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Opazo, MC, Gianini, A, Pancetti, F, Azkcona, G, Alarcón, L, Lizana, R, Noches, V, Gonzalez, PA, Porto, M, Mora, S, Rosenthal, D, Eugenin, E, Naranjo, D, Bueno, SM, Kalergis, AM & Riedel, CA 2008, 'Maternal hypothyroxinemia impairs spatial learning and synaptic nature and function in the offspring', Endocrinology, vol. 149, n.º 10, pp. 5097-5106. https://doi.org/10.1210/en.2008-0560

Maternal hypothyroxinemia impairs spatial learning and synaptic nature and function in the offspring. / Opazo, M. C.; Gianini, A.; Pancetti, F.; Azkcona, G.; Alarcón, L.; Lizana, R.; Noches, V.; Gonzalez, P. A.; Porto, M.; Mora, S.; Rosenthal, D.; Eugenin, E.; Naranjo, D.; Bueno, S. M.; Kalergis, A. M.; Riedel, C. A.

En: Endocrinology, Vol. 149, N.º 10, 01.10.2008, p. 5097-5106.

Resultado de la investigación: Article

TY - JOUR

T1 - Maternal hypothyroxinemia impairs spatial learning and synaptic nature and function in the offspring

AU - Opazo, M. C.

AU - Gianini, A.

AU - Pancetti, F.

AU - Azkcona, G.

AU - Alarcón, L.

AU - Lizana, R.

AU - Noches, V.

AU - Gonzalez, P. A.

AU - Porto, M.

AU - Mora, S.

AU - Rosenthal, D.

AU - Eugenin, E.

AU - Naranjo, D.

AU - Bueno, S. M.

AU - Kalergis, A. M.

AU - Riedel, C. A.

PY - 2008/10/1

Y1 - 2008/10/1

N2 - Neurological deficits in the offspring caused by human maternal hypothyroxinemia are thought to be irreversible. To understand the mechanism responsible for these neurological alterations, we induced maternal hypothyroxinemia in pregnant rats. Behavior and synapse function were evaluated in the offspring of thyroid hormone-deficient rats. Our data indicate that, when compared with controls, hypothyroxinemic mothers bear litters that, in adulthood, show prolonged latencies during the learning process in the water maze test. Impaired learning capacity caused by hypothyroxinemia was consistent with cellular and molecular alterations, including: 1) lack of increase of phosphorylated c-fos on the second day of the water maze test; 2) impaired induction of long-term potentiation in response to theta-burst stimulation to the Schaffer collateral pathway in the area 1 of the hippocampus Ammon's horn stratum radiatum, despite normal responses for input/output experiments; 3) increase of postsynaptic density protein 95 (PSD-95), N-methyl-D-aspartic acid receptor subunit 1, and tyrosine receptor kinase B levels in brain extracts; and 4) significant increase of PSD-95 at the PSDs and failure of this molecule to colocalize with N-methyl-D-aspartic acid receptor subunit 1, as it was shown by control rats. Our findings suggest that maternal hypothyroxinemia is a harmful condition for the offspring that can affect key molecular components for synaptic function and spatial learning.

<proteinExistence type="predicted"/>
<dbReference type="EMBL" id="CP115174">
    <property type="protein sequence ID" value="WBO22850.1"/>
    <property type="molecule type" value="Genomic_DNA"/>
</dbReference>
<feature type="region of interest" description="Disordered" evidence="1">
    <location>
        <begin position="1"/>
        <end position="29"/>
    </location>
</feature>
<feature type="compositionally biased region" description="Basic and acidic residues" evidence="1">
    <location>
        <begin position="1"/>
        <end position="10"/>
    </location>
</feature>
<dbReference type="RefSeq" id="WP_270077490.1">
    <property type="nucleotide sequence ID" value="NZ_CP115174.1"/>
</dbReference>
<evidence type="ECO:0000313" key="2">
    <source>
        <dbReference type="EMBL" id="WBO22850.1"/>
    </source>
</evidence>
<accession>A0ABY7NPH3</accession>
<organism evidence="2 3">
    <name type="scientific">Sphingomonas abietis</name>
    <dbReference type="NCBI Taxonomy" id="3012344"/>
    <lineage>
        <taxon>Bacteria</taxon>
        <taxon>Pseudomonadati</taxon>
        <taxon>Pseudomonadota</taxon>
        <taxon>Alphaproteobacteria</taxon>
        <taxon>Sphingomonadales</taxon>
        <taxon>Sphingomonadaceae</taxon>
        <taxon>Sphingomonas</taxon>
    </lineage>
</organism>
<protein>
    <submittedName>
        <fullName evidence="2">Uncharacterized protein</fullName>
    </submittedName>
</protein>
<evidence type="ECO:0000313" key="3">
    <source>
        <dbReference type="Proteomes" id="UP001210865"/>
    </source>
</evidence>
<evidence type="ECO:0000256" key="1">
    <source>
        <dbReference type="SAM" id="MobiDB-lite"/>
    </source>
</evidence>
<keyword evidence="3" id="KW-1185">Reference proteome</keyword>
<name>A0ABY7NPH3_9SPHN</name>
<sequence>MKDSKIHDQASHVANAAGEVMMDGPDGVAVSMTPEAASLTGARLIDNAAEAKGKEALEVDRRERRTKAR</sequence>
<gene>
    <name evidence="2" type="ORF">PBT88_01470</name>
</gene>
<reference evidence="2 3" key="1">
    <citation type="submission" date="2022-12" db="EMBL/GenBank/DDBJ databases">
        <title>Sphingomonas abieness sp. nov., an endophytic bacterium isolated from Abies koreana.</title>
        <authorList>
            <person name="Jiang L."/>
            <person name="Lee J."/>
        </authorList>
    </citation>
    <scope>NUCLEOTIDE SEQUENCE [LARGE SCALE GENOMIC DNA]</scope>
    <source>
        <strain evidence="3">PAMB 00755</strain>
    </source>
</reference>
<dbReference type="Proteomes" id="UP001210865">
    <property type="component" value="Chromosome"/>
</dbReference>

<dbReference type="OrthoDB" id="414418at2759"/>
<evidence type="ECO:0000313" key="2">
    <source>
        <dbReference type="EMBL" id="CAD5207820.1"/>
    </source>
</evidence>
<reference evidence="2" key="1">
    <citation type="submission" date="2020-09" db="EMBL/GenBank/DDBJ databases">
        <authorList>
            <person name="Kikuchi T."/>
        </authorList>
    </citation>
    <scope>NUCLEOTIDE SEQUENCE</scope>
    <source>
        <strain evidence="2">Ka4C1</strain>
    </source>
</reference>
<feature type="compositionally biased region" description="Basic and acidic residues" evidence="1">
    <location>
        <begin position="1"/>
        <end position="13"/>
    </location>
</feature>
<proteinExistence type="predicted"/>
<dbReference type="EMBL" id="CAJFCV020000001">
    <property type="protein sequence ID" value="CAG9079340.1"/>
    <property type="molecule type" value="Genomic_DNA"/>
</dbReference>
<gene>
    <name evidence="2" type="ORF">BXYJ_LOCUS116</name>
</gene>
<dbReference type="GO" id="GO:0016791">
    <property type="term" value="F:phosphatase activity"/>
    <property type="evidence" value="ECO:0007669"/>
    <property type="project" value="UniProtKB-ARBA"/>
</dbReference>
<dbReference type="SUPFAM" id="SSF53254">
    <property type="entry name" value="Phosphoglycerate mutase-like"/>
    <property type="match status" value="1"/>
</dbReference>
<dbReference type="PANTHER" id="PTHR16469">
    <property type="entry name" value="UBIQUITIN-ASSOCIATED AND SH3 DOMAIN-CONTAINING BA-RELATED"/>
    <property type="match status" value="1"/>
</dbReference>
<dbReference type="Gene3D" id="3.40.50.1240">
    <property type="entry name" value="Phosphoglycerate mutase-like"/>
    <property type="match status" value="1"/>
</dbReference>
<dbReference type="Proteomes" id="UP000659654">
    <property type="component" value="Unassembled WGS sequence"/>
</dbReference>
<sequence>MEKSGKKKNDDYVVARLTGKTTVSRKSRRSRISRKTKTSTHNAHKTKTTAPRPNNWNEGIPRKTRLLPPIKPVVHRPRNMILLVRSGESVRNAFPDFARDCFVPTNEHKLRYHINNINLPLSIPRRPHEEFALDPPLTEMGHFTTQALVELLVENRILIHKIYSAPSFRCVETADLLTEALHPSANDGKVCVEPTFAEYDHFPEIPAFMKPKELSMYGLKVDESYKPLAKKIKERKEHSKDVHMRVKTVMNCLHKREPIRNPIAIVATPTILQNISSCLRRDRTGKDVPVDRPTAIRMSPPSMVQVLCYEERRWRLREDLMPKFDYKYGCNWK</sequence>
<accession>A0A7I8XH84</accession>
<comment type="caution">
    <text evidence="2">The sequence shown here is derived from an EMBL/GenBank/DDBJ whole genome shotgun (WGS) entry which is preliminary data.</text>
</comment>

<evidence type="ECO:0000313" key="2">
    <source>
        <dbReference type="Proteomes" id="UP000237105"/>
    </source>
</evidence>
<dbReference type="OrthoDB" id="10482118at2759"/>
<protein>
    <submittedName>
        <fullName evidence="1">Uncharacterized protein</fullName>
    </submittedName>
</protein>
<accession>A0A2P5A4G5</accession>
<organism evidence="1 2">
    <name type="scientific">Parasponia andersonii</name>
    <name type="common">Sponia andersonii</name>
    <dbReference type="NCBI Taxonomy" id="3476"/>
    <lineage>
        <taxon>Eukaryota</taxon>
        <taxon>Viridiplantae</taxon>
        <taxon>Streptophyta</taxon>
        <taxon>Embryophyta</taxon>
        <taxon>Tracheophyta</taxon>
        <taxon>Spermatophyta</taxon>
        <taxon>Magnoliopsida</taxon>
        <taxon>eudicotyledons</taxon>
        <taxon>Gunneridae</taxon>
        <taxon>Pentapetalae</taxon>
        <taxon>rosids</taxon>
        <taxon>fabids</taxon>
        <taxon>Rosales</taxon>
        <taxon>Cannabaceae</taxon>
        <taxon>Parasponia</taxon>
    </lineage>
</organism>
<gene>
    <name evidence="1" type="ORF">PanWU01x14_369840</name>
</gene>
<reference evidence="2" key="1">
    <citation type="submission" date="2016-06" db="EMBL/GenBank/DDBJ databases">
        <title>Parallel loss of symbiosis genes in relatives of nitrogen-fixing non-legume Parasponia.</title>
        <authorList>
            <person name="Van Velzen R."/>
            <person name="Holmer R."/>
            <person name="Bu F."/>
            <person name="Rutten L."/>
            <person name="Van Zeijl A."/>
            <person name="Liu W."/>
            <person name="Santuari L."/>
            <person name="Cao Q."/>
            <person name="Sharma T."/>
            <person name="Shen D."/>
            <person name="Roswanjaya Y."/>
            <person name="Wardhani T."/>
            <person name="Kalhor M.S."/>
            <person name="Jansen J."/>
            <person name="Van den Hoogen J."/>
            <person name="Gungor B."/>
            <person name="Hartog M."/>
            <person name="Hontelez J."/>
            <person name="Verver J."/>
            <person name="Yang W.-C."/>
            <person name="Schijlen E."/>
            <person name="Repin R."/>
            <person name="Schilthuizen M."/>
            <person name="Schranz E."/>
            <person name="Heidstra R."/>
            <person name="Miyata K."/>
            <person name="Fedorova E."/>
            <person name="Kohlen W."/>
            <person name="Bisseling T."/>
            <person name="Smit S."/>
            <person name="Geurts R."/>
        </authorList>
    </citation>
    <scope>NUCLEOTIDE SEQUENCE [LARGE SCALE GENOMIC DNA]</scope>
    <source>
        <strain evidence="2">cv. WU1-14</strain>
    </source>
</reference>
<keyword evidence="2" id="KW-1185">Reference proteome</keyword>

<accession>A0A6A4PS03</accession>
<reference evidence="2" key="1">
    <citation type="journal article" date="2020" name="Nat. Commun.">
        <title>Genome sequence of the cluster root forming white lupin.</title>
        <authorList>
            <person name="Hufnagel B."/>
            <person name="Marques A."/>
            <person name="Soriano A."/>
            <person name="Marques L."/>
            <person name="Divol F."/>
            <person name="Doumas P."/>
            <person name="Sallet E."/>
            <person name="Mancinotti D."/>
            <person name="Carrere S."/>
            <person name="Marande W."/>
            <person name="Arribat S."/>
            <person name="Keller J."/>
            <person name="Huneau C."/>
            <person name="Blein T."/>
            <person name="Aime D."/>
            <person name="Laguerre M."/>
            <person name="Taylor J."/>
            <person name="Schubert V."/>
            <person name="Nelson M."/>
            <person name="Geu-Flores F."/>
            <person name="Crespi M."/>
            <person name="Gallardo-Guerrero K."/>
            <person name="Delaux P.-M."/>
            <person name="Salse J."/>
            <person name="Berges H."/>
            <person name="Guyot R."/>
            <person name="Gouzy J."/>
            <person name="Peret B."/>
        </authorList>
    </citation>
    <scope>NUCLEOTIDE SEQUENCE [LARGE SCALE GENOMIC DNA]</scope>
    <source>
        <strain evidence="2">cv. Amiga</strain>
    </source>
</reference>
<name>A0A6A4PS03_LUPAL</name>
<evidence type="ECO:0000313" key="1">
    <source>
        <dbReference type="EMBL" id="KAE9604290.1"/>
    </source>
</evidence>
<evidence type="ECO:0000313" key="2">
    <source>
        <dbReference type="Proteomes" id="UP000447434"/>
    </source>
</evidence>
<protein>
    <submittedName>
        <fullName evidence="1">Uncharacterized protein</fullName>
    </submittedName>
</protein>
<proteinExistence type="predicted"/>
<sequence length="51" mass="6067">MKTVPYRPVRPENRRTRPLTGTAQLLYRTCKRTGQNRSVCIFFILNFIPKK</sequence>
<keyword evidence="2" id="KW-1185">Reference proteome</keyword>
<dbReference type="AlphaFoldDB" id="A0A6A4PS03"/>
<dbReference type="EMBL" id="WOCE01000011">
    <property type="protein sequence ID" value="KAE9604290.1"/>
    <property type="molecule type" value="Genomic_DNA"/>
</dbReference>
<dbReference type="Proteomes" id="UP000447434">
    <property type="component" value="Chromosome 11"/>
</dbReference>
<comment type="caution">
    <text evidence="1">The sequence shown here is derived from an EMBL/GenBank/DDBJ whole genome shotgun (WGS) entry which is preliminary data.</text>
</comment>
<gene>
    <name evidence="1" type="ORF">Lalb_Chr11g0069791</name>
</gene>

AB - Neurological deficits in the offspring caused by human maternal hypothyroxinemia are thought to be irreversible. To understand the mechanism responsible for these neurological alterations, we induced maternal hypothyroxinemia in pregnant rats. Behavior and synapse function were evaluated in the offspring of thyroid hormone-deficient rats. Our data indicate that, when compared with controls, hypothyroxinemic mothers bear litters that, in adulthood, show prolonged latencies during the learning process in the water maze test. Impaired learning capacity caused by hypothyroxinemia was consistent with cellular and molecular alterations, including: 1) lack of increase of phosphorylated c-fos on the second day of the water maze test; 2) impaired induction of long-term potentiation in response to theta-burst stimulation to the Schaffer collateral pathway in the area 1 of the hippocampus Ammon's horn stratum radiatum, despite normal responses for input/output experiments; 3) increase of postsynaptic density protein 95 (PSD-95), N-methyl-D-aspartic acid receptor subunit 1, and tyrosine receptor kinase B levels in brain extracts; and 4) significant increase of PSD-95 at the PSDs and failure of this molecule to colocalize with N-methyl-D-aspartic acid receptor subunit 1, as it was shown by control rats. Our findings suggest that maternal hypothyroxinemia is a harmful condition for the offspring that can affect key molecular components for synaptic function and spatial learning.

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Opazo MC, Gianini A, Pancetti F, Azkcona G, Alarcón L, Lizana R y otros. Maternal hypothyroxinemia impairs spatial learning and synaptic nature and function in the offspring. Endocrinology. 2008 oct 1;149(10):5097-5106. https://doi.org/10.1210/en.2008-0560